Every woman is different but the typical menstrual cycle is 28 days long. The length might be different from month to month and the cycle can vary from 24 to 45 days.
The total amount of blood that flows during an average period seems to be so much more than it actually is; it’s usually only about four teaspoons. But the range is between one and four tablespoons.
The follicular phase
The follicular phase is the first phase of the cycle. It lasts about 10 to 14 days. The uterine lining rebuilds in preparation for ovulation and hormones stimulate follicle development during this phase. The drop of estrogen levels triggers an increase of follicle-stimulating hormone (FSH) that promotes the growth of a group of follicles within the ovaries. One follicle will continue to develop into a mature egg. Hormones cause the mature follicle to burst and release the egg into the fallopian tube. This is the beginning of ovulation, which marks the end of the follicular phase.
The cycle enters the luteal phase with the ovulation of an egg from one of the ovaries. A surge of luteinizing hormone initiates ovulation. Estrogen and progesterone levels also rise during the luteal phase causing the endometrium (the lining of the uterus) to thicken in preparation for an embryo (a fertilized egg).
If one becomes pregnant, the embryo enters the uterus and implants itself in the endometrium within the first few days after ovulation. Human chorionic gonadotropin (HCG), produced by the placenta, interrupts the menstrual cycle by constantly stimulating the burst follicle (corpus luteum) to produce estrogen and progesterone. The high levels of estrogen and progesterone prevent the endometrium from shedding. If conception does not occur, estrogen and progesterone levels decrease, signalling the uterus to begin shedding the endometrium. The luteal phase lasts until the beginning of the next period.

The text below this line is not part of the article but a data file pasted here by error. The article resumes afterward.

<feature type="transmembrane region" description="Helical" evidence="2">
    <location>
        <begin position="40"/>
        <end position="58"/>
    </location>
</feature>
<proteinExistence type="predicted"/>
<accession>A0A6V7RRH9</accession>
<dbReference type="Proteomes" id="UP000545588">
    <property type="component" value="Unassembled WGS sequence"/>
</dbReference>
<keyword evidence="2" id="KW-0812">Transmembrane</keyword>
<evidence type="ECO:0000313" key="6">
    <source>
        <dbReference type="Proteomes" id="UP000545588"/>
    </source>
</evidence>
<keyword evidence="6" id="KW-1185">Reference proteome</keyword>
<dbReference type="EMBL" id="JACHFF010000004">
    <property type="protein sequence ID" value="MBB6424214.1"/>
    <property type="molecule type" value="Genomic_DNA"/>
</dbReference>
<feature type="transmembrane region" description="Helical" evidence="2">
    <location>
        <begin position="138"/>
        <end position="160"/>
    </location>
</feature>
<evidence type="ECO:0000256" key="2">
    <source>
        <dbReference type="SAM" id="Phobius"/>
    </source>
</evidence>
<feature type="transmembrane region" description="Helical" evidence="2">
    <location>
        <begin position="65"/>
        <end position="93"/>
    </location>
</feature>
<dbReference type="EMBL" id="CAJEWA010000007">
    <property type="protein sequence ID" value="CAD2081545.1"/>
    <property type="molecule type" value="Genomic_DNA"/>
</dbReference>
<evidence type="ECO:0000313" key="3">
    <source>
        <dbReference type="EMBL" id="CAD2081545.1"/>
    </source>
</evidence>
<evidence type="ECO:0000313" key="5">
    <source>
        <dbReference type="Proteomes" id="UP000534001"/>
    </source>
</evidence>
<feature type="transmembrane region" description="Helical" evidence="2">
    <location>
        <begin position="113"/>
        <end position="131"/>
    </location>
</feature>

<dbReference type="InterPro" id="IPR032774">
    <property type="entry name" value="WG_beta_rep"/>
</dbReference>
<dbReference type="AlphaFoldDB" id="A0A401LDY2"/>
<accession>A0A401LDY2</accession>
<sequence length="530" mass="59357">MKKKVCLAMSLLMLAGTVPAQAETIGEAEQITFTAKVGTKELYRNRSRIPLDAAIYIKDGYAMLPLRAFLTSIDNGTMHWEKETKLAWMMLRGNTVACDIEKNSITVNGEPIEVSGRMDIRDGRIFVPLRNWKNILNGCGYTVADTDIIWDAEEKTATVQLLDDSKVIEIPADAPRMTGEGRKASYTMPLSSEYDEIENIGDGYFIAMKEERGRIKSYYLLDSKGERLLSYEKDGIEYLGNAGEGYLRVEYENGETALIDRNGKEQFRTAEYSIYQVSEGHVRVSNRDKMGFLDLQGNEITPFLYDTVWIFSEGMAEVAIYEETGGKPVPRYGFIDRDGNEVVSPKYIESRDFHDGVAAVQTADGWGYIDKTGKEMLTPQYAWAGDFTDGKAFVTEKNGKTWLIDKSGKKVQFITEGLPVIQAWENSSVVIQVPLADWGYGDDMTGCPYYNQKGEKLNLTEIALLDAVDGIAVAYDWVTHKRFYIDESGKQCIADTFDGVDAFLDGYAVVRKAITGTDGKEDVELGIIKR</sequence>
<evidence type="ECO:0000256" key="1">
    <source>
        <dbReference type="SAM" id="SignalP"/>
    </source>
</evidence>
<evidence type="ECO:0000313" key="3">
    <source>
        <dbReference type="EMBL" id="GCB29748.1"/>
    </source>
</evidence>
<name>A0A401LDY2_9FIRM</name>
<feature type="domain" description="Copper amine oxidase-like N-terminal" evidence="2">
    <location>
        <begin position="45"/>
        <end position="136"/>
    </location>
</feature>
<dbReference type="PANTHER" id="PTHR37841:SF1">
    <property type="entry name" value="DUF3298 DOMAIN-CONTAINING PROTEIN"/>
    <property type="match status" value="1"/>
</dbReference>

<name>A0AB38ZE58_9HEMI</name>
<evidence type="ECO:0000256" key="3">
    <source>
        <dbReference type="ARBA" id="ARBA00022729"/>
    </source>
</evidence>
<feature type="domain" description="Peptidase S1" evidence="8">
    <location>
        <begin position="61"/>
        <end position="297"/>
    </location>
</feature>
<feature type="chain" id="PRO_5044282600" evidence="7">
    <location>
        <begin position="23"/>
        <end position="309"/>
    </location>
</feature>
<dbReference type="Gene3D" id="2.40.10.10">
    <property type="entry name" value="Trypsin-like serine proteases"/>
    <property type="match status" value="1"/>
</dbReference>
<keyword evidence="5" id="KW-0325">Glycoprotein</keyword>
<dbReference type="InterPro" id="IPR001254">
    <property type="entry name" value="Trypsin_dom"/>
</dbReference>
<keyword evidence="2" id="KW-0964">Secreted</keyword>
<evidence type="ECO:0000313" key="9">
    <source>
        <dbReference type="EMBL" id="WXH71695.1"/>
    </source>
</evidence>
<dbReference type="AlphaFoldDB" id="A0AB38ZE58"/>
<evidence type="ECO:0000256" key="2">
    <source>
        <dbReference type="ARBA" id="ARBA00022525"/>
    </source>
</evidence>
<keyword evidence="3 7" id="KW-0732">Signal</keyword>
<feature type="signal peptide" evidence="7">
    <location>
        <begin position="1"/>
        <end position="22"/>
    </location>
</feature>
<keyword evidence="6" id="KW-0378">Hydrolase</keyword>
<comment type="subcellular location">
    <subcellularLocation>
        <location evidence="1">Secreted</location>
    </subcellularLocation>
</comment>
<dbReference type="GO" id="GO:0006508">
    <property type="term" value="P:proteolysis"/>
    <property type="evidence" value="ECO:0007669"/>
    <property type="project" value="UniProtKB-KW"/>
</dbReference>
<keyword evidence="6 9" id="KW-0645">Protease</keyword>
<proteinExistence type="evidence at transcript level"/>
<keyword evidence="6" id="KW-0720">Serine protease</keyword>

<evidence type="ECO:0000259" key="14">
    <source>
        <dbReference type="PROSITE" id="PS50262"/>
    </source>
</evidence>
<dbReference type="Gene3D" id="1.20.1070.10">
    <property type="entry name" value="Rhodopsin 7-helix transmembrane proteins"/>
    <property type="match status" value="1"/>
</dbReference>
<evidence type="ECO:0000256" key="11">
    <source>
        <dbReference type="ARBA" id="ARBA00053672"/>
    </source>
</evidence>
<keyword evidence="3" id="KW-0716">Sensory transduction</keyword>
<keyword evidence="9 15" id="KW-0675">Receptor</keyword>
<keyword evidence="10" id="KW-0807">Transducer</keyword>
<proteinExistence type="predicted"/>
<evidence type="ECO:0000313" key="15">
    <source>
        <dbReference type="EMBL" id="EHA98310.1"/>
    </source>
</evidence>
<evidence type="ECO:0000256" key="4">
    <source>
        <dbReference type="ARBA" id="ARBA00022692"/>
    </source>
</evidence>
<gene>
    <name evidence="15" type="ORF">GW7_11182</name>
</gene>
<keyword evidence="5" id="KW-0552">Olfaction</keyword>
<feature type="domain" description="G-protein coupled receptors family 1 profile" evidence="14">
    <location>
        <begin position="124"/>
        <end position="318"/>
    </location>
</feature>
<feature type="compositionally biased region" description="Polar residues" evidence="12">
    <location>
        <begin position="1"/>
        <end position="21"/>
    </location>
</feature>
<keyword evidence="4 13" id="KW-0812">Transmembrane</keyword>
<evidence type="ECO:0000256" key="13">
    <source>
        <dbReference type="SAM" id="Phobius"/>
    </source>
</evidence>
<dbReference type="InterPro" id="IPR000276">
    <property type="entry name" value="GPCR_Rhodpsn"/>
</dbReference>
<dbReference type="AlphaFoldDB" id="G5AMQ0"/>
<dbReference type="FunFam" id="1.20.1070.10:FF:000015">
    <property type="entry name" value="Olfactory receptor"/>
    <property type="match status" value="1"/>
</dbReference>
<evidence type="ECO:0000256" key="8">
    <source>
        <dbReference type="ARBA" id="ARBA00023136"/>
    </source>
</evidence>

Your period change in different ages
Our bodies are changes a lot during a lifetime. Our hair changes color, our skin becomes less hydrated, our metabolism slows down — and the same happens with our menstrual cycle. Hormonal changes, pregnancy and perimenopause have an impact on your menstrual cycle. You can go from having easier cramps to a heavier flow and more PMS mood swings. What can I expect decade by decade?
In your 20´s
After years of irregular periods during puberty, your periods have become more regular. When your period comes more or less monthly, you'll also start experiencing PMS, cramps and breast tenderness. If you weren't used to dealing with these side effects every month, it can be something of an unpleasant surprise. Going on or off birth control, or switching methods can cause changes in your flow or the length of your period. That´s not a problem. A missed period could be a sign of pregnancy but it could also be caused by extreme stress.
In your 30s
As you approach your late 30s, your periods may become less frequent or less regular. That´s perimenopause, the beginning of your body´s transition to menopause.
In your 40s and beyond
Your periods may get shorter and lighter, or come less frequently. Normal hormone changes cause your periods to be more irregular, and estrogen level fluctuation means you could start experiencing missed periods, a heavier flow, and longer stretches of PMS. Menopause occurs when your period stops completely. For most women, this happens in their late 40s or early 50s. When a woman is in this phase it also becomes more common with vaginal dryness (atrophy).